He Said – She Said – The A to Z of Japanese Music – The Letter “I”


I is for Irezumi ! ! !

I is for Irezumi ! ! !


Ms 4 -80She Says:

After our short break, we are back with the next letter in our series of posts about Japanese music, culture and language  This week we are looking at the letter “I”  We have great tunes, P sensei has added a video to help understand the word of the week, and S sensei and the culture club are looking at tattoos this week, so if you want to know what the maple leaf and dragon motifs mean that our cover guy is displaying  ( and if you should be scared or not )  then come and  find out in the culture cub this week ! ! !

spike-80 -1He Says:

Hello again, fan, and welcome back to A-Z ! It’s been a while and we’ve missed you. This week we are looking at the letter “I”, the most selfish letter of the alphabet. Remember, kids, there is no “I” in team. Which is what me and Sakura are, sort of…

mrp3 80He Says – I is for In Hi

In-Hi – I absolutely adore In-Hi ( and their previous incarnation as “Indian Hi”), as Sakura says below they are thoroughly modern in style but manage to introduce Okinawan melodies ( which are very easy to recognise once you get your ear “in”) into their songs. They are rightly proud of their Okinawan heritage and many of their songs are “Oki” friendly in subject matter, sea, blue skies, beach life etc. They call it “Okinawacore” and I find if a most pleasing noise. They also have a habit of recording the same songs in slightly different styles which is both fun and gives their output a nice “homespun” feel, as if they are just “winging it” and not too serious about it all. Love them.

In Hi – Okinawa Justice

In Hi – Billy Boy

sakura 80 -3She Says:

In Hi come from my home of Okinawa and so are very close to my heart.  They were originally formed in the late 1990 decade as Indian Hi but in about 2001 they changed their name to In Hi. I really love the way they mix in traditional elements of Okinawa music into the punk genre and you can here this really nicely in Okinawa Justice.  They are still playing even today and are one of the more politically active groups in the Okinawa music scene.  They have done a lot to promote Okinawan groups by organising festivals both in Okinawa and on the mainland of Japan.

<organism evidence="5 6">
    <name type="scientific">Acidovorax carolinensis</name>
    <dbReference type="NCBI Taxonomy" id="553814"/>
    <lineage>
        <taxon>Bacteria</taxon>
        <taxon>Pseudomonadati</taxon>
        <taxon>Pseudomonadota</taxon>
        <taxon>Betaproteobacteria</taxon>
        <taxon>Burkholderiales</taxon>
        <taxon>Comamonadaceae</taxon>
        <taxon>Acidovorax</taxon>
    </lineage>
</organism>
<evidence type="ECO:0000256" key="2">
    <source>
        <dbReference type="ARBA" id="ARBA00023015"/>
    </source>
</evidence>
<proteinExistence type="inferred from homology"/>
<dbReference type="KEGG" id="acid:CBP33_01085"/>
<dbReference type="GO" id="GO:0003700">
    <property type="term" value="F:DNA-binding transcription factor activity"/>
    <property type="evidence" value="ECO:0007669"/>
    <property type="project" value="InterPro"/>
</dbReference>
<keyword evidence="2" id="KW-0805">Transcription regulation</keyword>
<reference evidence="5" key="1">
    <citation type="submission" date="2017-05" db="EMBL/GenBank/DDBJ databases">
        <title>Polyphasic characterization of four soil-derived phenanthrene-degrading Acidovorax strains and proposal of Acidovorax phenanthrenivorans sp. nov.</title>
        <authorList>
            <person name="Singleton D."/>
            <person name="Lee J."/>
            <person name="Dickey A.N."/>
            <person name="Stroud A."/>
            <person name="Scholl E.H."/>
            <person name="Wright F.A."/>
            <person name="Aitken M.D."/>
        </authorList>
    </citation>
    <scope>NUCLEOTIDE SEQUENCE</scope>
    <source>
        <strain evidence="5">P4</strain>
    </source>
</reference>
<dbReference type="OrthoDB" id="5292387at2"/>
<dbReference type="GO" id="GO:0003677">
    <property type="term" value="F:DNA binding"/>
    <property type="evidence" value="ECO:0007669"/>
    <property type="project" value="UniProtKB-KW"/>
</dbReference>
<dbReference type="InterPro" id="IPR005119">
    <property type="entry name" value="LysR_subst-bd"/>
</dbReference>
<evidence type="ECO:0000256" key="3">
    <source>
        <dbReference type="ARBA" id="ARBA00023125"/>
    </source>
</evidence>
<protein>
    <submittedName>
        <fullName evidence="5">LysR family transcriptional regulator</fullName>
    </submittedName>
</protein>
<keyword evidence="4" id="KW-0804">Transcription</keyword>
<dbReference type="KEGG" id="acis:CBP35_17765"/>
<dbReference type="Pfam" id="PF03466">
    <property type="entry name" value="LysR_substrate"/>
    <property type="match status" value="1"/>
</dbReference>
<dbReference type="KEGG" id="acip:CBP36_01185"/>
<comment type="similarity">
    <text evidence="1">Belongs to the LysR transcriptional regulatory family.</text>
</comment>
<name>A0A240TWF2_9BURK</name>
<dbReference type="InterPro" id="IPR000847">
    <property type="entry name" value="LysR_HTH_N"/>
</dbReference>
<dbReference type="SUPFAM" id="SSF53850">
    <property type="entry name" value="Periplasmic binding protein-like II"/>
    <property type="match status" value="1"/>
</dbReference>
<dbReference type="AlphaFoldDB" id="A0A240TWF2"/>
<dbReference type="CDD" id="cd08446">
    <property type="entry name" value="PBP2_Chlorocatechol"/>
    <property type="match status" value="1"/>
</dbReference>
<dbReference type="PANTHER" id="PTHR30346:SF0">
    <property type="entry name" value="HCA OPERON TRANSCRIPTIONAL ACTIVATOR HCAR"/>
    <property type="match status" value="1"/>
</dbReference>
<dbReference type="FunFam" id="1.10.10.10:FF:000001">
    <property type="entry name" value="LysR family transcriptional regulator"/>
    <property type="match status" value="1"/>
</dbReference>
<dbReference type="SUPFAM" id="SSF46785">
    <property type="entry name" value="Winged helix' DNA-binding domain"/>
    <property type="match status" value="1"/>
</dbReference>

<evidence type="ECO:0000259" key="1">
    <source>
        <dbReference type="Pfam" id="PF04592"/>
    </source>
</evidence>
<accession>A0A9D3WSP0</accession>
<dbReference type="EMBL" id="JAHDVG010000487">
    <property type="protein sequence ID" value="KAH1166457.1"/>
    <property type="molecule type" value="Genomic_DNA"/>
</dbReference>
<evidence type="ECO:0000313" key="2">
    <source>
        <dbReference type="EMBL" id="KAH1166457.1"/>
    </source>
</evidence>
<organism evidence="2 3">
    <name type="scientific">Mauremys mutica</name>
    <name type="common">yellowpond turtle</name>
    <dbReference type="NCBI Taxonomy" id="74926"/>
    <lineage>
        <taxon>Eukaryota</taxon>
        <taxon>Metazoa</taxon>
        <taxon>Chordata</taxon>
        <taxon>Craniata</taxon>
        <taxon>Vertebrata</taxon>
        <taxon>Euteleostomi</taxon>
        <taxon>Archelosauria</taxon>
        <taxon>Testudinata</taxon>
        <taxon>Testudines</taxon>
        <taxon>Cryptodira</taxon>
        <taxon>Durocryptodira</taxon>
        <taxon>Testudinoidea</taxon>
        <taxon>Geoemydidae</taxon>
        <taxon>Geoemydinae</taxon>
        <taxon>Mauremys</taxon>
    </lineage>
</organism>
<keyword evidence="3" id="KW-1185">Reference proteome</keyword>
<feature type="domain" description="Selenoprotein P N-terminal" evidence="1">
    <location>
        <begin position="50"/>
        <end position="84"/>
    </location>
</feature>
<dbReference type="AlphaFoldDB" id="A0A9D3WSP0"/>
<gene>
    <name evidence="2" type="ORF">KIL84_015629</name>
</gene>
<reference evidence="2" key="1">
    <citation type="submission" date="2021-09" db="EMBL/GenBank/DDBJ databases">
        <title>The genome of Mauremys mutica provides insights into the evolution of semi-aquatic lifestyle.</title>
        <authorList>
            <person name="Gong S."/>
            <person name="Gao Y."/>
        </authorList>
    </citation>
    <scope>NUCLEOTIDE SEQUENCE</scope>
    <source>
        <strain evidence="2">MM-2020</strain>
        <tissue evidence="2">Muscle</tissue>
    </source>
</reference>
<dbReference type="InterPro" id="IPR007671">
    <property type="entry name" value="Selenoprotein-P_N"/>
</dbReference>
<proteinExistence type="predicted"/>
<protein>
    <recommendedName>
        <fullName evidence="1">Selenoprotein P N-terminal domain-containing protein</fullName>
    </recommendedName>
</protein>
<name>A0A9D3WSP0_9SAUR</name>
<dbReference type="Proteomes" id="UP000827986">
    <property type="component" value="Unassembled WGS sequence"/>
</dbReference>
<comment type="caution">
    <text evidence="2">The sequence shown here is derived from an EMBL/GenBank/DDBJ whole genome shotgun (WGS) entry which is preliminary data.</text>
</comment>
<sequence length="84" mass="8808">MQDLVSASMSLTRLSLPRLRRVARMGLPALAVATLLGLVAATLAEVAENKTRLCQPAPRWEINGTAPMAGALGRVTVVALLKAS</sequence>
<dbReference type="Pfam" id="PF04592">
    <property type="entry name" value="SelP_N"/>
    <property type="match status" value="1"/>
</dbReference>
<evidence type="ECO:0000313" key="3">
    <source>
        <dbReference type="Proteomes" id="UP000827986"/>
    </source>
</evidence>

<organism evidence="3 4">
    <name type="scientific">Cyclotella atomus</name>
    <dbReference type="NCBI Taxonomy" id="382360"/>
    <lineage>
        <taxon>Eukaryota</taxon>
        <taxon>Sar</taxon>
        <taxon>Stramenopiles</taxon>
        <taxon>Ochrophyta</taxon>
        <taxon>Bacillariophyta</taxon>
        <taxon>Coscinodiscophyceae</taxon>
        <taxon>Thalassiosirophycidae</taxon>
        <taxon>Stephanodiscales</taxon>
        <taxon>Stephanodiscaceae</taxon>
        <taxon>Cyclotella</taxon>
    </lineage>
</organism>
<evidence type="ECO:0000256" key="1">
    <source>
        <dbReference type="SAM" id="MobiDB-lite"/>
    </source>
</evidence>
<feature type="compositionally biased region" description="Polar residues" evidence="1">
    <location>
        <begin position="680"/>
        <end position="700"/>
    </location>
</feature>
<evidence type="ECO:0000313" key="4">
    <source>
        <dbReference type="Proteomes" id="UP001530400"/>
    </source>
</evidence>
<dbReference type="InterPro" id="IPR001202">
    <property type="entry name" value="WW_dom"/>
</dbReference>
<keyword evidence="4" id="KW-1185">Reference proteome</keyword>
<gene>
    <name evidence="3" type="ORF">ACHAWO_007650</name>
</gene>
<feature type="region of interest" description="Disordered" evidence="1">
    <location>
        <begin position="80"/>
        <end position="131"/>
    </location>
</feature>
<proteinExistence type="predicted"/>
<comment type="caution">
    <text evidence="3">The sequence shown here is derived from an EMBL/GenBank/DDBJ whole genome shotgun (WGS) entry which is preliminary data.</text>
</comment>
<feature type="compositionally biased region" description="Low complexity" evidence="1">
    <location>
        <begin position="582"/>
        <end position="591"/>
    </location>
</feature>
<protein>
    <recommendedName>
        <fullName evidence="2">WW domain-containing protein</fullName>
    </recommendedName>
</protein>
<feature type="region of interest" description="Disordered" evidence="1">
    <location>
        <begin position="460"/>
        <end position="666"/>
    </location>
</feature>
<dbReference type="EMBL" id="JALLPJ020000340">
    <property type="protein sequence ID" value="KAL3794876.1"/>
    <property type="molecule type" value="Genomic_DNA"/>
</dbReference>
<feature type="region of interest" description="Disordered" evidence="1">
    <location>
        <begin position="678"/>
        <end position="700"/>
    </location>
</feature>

~ ♥  ~ ♪ ~  ♫ ~  ♪ ~  ♥ ~

Ms S - 80She Says – I is for Izumikawa Sora

I think on The Spill we really do not have enough flowers, sweets, cakes, kisses and blushing when a boy and girl hold hands . . .  and so to put that right I have chosen a track written by the queen of Kawaii anime, the one and only Izumikawa Sora ! ! !   If you have ever wondered why all Shojo anime themes song sound like, it is probably because it seems like they are all written by Izumikawa Sora ! ! !  She is actually a really accomplished musician and was a child classical piano genius.  She had a good solo singing career, but it is as a song writer and producer that she is most famous.   She has composed j-pop songs for at least 100 different j-pop acts and has produced hundreds of tracks.  But it is the niche of composer of anime theme tracks that she has really made her own and she has really defined the genre of the shojo anime theme. ! ! !   Get ready for a sugar rush ! ! !

Izumikawa Sora – Kaze ga Nanika o Iou to Shiteiru ( sung bySaori Hayami )

mr-p-80He says:

I do admire the amine theme song as an artform, there’s nothing like a good one ( c.f. Totoro theme), they are, deliberately I suspect, insanely catchy and memorable. Trouble is there is just so many of them ! Must be thousands by now, so it’s hard to keep track of the really good ones. I like this one a lot, very typical and none the worse for that.

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Learn Japanese The Fun and Easy Way with P sensei’s One Word A Week Method ! ! !

 P senseiP sensei Says – I is for Ikusa

This word can have several meanings, army, battle, war, fight, campaign….you get the idea. It’s a very “martial” word. I’ve chose this video as an extra treat as I think the band are interesting, they combine modern “metal” type sounds with traditional Japanese melodies and instruments. I’m not sure I like it but I certainly admire the idea. The video is, of course, kind of violent, as you might expect but, as with many Japanese “war” films there’s a certain balletic quality to the fights and the combatants are more like dancers.

Anyway, Ikusa , use it with care !

Educational Video – Wagakki Band -Ikusa

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Class is Over so it time for club activities – Join S Sensei in the Culture Club ! ! !

Follow me to the Culture Club boys  ! ! !

Follow me to the Culture Club boys ! ! !

S Sensei says – I is for Irezumi

A Little History

girl tattoo

A girl with a full body Irezumi

The first Japanese people were actually originally pacific islanders and do not come from mainland Asia at all and this has influenced our language, which has some similarities to other pacific languages like Samoan, and also the first Japanese shared the practice of tattooing in the same style as the pacific islanders.  When the first Chinese visited Japan about 300 BC they reported that the people wore blue tattoos and were quite horrified at how uncivilised and primitive we were. It was trading with China and the influence of the Chinese traders that stopped these early tattoo traditions and tattooing became a form of punishment for several centuries.